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Hong Kong’s Economy Hit by Protests, Finance Secretary Chan Says

Hong Kong’s Economy Hit by Protests, Finance Secretary Chan Says

  • Unemployment rate likely to rise, Chan writes in blog post
  • Pressure on business to increase as protests continue: Chan
Paul Chan
Paul Chan Photographer: Paul Yeung/Bloomberg
Paul Chan
Photographer: Paul Yeung/Bloomberg

Social unrest gripping Hong Kong has affected the city’s economy and businesses, and the unemployment rate is likely to rise from current levels, Financial Secretary Paul Chan said in a blog post.

In the Chinese-language post on his website, Chan said many local retail and catering businesses had experienced a “sharp decline” in business, and he warned that the longer the historic protests go on, the more pressure they will pile on small and medium enterprises.

“For foreign tourists and enterprises, the unrest in Hong Kong dampens their appetite for traveling and investment,” Chan said in translated comments. If the movement lasts, he said, “everyone’s employment and livelihood will be at stake.”

The Hong Kong government will consider countermeasures to stabilize the economy, Chan said, without providing details.

The overall economic downturn that Hong Kong is experiencing, including because of external factors such as the U.S.-China trade war and frictions in the technology sector, will “inevitably be transmitted to the job market.” The jobless rate will likely rise from its current 20-year low of 2.8%, Chan wrote. The import and export, wholesale and construction industries are among the most affected and their situations have begun to deteriorate, he said.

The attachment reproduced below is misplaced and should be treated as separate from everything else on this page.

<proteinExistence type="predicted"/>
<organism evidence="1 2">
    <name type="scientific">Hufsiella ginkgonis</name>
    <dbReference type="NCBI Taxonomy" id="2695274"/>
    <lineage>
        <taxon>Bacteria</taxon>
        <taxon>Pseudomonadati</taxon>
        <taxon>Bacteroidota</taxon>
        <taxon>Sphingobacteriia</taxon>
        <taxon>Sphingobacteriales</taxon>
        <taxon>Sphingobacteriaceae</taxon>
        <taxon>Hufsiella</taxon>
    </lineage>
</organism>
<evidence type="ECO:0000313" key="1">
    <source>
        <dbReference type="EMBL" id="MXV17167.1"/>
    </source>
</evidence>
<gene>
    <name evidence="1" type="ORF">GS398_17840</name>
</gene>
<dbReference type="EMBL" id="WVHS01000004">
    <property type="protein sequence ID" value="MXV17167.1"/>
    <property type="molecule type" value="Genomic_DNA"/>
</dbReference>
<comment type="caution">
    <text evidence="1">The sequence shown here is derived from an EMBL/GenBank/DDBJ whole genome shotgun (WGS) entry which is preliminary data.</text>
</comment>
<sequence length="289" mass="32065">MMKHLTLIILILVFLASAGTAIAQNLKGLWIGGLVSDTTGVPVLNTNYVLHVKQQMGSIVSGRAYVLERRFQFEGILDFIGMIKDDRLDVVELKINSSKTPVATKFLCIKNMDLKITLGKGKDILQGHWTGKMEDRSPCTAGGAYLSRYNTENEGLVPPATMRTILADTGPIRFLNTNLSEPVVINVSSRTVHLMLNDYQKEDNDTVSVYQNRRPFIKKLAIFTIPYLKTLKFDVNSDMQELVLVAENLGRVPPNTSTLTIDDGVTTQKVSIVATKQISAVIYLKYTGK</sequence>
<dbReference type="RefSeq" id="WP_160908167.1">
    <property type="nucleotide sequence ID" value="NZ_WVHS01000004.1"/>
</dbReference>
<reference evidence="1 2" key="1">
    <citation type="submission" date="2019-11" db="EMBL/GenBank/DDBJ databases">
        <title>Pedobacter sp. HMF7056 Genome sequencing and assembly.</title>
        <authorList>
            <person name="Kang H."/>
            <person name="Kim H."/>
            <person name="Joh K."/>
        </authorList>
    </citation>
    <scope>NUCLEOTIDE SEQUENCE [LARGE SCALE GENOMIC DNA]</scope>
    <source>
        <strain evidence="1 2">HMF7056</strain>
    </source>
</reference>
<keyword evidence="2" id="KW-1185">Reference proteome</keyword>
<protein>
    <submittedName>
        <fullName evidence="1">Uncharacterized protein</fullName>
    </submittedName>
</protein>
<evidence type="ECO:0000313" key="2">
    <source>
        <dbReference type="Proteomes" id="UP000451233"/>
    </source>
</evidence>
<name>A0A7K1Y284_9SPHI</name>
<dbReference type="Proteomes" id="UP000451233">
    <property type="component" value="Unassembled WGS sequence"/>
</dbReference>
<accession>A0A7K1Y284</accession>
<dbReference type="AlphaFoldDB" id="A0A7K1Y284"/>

Read more about the protests’ hit on Hong Kong’s economy

Over the past eight weeks, hundreds of thousands of people have demonstrated against proposed legislation that would ease extraditions to mainland China. While the planned law has been suspended, the movement has grown to include calls for Chief Executive Carrie Lam’s resignation, causing a political crisis in the city.

Hong Kong is set to report preliminary second-quarter gross domestic product on July 31. The government will also conduct an interim review of the year’s economic growth forecast to reflect possible changes in the coming months more accurately, Chan said.

There have been signs this month that the mass demonstrations are starting to take a toll on the financial hub’s economy as big-spending travelers stay away. Some global luxury retailers said the unrest weighed on sales due to store closures and fewer tourists. The Hong Kong Retail Management Association expressed concern that civil unrest could damage the city’s image as a safe environment, culinary capital and haven for shoppers.

— With assistance by Evelyn Yu